Safaris & stories
Africa Geographic
Wildlife . People . Travel

I have worked on several black rhino stories in the past and have become accustomed to having to run very fast at a moments notice. Black rhinos are perpetually angry, dangerous, cantankerous and not very bright animals….right?


Thats what you hear, but when I met the wonderful Anna Merz (an old hand at saving rhinos) she put me in my place. “They are misunderstood by men with big egos” she told me, and then went on to explain that they are docile, soft intelligent creatures if treated correctly.

I would never have believed it, but Anna showed me countless pictures of herself in former years standing next to various black rhinos. None of them were flattening her. None of them looked at all angry. And in every picture, Anna looked calm and relaxed despite the fact that an organic steamroller with a giant impaling implement stood poised at her back.

I was beginning to change my opinion of black rhinos. One inescapable truth about black rhinos though is that they are shy. Much more shy than their wide lipped and gregarious cousins (the white rhino). I have spent many many many unproductive days searching for black rhinos for magazine articles and photographs, but they do tend to be somewhat invisible. More often than not, the most one sees of a black rhino is a large and cumbersome bum disappearing noisily off into the undergrowth. They don’t stick around. They just don’t trust us (and who can blame them).

However, when Anna took me around by jeep in her beloved Lewa Conservancy in Northern Kenya, we chanced upon dozens of black rhinos. None of them ran away. None of them acted aggressively. None of them huffed and puffed or mock charged us. They just didn’t seem concerned by us. “These rhinos are at ease” Anna told me “They have no reason to fear of dislike humans”.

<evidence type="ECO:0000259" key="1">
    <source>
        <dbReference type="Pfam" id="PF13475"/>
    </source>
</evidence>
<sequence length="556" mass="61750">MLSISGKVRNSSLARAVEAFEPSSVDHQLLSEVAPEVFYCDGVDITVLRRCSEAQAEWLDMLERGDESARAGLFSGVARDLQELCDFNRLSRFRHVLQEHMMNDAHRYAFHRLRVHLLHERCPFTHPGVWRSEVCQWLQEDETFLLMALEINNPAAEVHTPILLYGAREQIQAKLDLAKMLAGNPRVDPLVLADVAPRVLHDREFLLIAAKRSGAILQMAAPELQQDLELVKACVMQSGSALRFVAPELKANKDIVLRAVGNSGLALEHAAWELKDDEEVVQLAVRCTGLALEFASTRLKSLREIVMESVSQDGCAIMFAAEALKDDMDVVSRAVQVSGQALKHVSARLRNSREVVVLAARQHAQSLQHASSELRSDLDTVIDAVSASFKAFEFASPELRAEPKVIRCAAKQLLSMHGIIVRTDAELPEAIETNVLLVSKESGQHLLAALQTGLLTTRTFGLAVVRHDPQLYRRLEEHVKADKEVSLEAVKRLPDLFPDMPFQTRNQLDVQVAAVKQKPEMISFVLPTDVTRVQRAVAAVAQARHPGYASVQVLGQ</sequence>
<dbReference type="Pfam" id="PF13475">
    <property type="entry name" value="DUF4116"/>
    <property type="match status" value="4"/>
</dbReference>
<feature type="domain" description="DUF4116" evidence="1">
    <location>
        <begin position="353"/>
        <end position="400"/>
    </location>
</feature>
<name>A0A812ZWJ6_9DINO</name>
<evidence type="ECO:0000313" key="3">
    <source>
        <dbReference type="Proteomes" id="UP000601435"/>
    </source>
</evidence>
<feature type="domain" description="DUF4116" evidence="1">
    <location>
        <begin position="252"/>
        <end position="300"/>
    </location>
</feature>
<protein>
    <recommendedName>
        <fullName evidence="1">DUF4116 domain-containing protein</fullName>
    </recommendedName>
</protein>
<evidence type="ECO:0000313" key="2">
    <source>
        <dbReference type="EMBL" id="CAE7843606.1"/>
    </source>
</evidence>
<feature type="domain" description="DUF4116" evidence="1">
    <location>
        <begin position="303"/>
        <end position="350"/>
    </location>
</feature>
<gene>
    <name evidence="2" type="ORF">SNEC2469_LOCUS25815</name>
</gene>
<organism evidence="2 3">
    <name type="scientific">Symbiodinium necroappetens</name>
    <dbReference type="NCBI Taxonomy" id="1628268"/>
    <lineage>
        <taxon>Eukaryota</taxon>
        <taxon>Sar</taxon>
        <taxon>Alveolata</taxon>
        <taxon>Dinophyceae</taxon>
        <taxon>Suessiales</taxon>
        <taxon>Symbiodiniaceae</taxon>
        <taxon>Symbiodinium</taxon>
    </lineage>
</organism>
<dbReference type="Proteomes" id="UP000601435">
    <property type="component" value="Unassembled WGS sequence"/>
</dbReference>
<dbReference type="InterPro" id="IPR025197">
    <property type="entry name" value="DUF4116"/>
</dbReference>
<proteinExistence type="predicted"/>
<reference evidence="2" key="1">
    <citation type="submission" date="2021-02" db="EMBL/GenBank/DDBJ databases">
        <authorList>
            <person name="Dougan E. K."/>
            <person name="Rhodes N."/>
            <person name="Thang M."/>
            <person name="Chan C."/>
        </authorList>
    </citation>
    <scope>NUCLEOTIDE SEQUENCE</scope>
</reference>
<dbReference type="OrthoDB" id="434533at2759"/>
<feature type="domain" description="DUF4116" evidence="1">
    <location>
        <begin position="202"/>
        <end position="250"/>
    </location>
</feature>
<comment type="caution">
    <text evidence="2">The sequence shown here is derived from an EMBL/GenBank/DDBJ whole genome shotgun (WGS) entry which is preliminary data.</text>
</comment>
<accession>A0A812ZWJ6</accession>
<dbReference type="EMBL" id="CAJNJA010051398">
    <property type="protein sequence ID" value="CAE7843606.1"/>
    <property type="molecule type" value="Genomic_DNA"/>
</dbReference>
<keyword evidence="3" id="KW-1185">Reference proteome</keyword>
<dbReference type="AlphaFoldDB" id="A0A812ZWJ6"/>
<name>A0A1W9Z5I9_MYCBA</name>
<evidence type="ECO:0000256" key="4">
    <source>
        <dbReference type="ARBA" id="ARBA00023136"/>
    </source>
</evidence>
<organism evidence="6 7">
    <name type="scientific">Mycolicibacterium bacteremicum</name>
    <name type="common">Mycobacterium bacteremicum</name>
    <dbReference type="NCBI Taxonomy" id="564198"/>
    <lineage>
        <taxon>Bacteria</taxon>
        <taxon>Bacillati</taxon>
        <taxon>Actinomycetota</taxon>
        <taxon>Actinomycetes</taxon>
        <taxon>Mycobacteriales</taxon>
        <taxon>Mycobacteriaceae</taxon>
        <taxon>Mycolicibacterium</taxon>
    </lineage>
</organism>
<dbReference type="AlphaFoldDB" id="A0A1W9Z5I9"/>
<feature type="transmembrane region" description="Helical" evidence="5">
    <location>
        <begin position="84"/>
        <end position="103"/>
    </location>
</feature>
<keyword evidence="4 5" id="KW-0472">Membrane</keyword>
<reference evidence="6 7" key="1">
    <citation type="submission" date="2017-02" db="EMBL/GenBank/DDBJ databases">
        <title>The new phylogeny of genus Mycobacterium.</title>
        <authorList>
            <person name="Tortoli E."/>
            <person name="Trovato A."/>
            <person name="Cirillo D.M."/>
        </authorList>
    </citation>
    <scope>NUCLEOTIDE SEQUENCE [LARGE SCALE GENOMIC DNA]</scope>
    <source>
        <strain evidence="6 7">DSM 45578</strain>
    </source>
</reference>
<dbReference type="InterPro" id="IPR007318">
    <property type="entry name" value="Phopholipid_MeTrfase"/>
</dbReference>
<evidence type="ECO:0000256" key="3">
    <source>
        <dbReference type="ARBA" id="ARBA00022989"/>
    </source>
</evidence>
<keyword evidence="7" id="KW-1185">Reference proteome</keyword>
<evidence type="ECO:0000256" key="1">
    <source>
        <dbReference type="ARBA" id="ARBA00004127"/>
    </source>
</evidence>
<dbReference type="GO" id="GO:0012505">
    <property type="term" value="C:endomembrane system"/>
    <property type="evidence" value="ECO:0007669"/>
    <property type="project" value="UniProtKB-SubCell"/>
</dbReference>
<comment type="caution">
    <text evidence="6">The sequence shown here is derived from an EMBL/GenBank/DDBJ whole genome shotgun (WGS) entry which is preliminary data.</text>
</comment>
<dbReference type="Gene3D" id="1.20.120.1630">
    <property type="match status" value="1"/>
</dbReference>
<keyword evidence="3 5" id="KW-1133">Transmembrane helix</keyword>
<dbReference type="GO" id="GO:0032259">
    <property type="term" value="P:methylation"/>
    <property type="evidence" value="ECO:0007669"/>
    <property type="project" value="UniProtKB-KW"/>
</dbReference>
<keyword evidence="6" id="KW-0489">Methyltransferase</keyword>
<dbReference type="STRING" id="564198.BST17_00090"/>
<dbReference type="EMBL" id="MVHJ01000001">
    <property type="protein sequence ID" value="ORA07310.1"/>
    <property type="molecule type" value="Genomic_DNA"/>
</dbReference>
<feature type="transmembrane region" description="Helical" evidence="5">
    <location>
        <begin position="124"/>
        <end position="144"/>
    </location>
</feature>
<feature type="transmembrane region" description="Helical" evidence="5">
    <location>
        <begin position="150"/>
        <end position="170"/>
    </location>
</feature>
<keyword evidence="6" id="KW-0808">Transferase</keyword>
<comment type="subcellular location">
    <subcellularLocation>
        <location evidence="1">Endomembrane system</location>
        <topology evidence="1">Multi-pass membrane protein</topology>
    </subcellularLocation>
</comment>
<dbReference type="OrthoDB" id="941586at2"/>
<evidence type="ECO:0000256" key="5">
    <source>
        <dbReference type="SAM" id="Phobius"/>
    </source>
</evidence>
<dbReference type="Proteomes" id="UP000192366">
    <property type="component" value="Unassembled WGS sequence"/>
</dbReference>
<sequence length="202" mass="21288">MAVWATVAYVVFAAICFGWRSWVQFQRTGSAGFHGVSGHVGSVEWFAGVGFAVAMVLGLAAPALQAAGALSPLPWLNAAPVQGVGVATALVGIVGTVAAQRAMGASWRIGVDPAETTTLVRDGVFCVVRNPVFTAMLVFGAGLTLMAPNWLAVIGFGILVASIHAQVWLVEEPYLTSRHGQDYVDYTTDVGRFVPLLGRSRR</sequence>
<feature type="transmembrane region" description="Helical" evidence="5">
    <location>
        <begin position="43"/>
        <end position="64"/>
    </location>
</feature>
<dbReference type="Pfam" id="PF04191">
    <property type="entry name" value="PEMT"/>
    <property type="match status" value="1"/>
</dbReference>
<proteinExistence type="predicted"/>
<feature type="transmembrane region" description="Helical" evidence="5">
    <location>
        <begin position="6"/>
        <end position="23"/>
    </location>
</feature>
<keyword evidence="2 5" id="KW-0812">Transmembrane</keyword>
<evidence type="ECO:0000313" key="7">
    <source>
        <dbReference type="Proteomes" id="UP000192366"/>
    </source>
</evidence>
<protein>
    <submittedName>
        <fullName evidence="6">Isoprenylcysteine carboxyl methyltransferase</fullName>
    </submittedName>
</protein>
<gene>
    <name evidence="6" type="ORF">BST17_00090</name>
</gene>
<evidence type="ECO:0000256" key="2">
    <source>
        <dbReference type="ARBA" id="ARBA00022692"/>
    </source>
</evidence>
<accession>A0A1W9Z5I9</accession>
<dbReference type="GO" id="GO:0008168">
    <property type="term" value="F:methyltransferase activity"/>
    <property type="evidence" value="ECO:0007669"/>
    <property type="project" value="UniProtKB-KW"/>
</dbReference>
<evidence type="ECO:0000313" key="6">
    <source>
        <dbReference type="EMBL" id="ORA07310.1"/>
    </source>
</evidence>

That was just a year or so ago. Since then, the deadly rhino poaching scourge has hit Lewa and there have been several deaths of both black and white rhinos on the reserve. Anna died earlier this year. She was a grand old lady who worked tirelessly to save Africa’s wild animals (particularly her beloved rhinos) but she passed away when things looked darkest for the species.

She was not in a positive mind set when last I saw her. She despaired of the march of the Chinese across Africa and what that means to wildlife and she also buried her head in her hands in regards to the resurgence of the poaching she had battled all her life to stem. She had fought all her life for rhinos only to see the unraveling process begin all over again regarding the desire for their horn.

I hope that thought didn’t defeat her or send her to the grave with a fatalistic feeling towards the worlds biodiversity. A lot has happened in Lewa since her death, the fight goes on against the poachers…stronger, harder and with more determination. The biggest news being that the entire area has just been awarded World Heritage Status. No matter what the eventual outcome for Africa’s mega fauna, at least the likes of Lewa will survive. And in no small part, thanks to Anna Merz.


To read more about Dale’s experience at Lewa with Anna Merz check out page 57 of the October 2013 issue of Africa Geographic magazine.

Dale Morris

After graduating with a BSc in Zoology, Cristina Garcia traveled to Namibia to work with a jackal research project. It was there in Cape Cross that she discovered her passion for African wildlife. She is currently working on her first travel memoir Dual Nature, co-written by wildlife photographer Hal Brindley (who is also her husband). Together they founded Travel For Wildlife, a website dedicated to wildlife adventure travelers. Their goal is to promote wildlife conservation through responsible wildlife tourism.